Top tips to save money as a student
Making ends meet on a student budget isn't easy, but there are ways to make your money stretch further. Read our tips for saving as a student.
Worrying about money when trying to study can lead to stress and affect you in many ways, both personally and academically. Read some strategies of how to manage and save money as a student and avoid student debt.
Take advantage of all possible sources of income
Make sure you apply for student finance early and check out what grants and bursaries are available.
If you have a disability, a child, or are from a disadvantaged background, you might be entitled to extra support.
If you can work in your free time to earn extra money it can help to make your maintenance loans and grants go further.
Make the most of the bank
Get the best bank account by weighing up your options. Keep an eye out for features that will save you money.
An overdraft is a good safety net to have to ensure you can still pay essential bills if you find yourself short on cash. If you get an overdraft, try to save it for emergencies and not to spend it all, as it can leave you in extra debt when you finish university. It’s better to budget for emergencies in the beginning.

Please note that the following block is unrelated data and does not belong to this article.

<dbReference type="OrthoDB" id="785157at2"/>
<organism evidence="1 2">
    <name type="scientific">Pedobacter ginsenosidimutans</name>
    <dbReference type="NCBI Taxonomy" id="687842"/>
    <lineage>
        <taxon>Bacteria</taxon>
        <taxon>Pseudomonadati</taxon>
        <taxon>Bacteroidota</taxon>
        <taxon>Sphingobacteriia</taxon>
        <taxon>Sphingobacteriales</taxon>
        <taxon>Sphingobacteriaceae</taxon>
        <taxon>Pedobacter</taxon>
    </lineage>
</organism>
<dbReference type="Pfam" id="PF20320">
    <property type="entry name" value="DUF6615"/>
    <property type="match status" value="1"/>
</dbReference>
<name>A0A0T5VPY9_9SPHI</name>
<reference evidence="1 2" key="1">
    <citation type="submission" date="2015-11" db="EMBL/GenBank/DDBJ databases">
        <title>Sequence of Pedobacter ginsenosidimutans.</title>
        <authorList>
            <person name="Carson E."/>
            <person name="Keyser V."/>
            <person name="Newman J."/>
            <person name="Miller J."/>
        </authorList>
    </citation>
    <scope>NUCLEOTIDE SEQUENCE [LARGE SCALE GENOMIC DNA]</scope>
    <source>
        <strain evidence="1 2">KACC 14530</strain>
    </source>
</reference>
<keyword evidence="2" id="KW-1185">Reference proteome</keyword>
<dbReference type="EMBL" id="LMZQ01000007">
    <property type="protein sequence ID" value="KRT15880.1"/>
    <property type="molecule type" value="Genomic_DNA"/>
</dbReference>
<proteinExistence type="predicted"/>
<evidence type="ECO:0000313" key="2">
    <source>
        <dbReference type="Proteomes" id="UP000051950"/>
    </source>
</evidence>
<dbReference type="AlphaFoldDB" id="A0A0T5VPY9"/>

If you're looking for an overdraft, ask yourself these questions:
- Is the overdraft interest-free?
- If it is, what are the repayment conditions?
- Is the overdraft guaranteed?
- How big is it?
- Can I repay it?
Keep an eye on your bank statements and regularly track your spending. Checking it regularly as a habit can help you monitor your spending and ensure you don’t get carried away.
Coupons, vouchers and money-saving incentives
With a little research, you should be able to save money on almost everything.
Shops that offer student discounts usually have a sign on display. The NUS TOTEM card is an excellent investment to help find a wealth of discount opportunities.
It can be used online to obtain discounts on takeaways, clothes, dry cleaning, books, music and more.
Buying second hand is not only good for your pocket, it’s good for the environment too. If you can’t find what you need secondhand, there are plenty of online bargains to be found.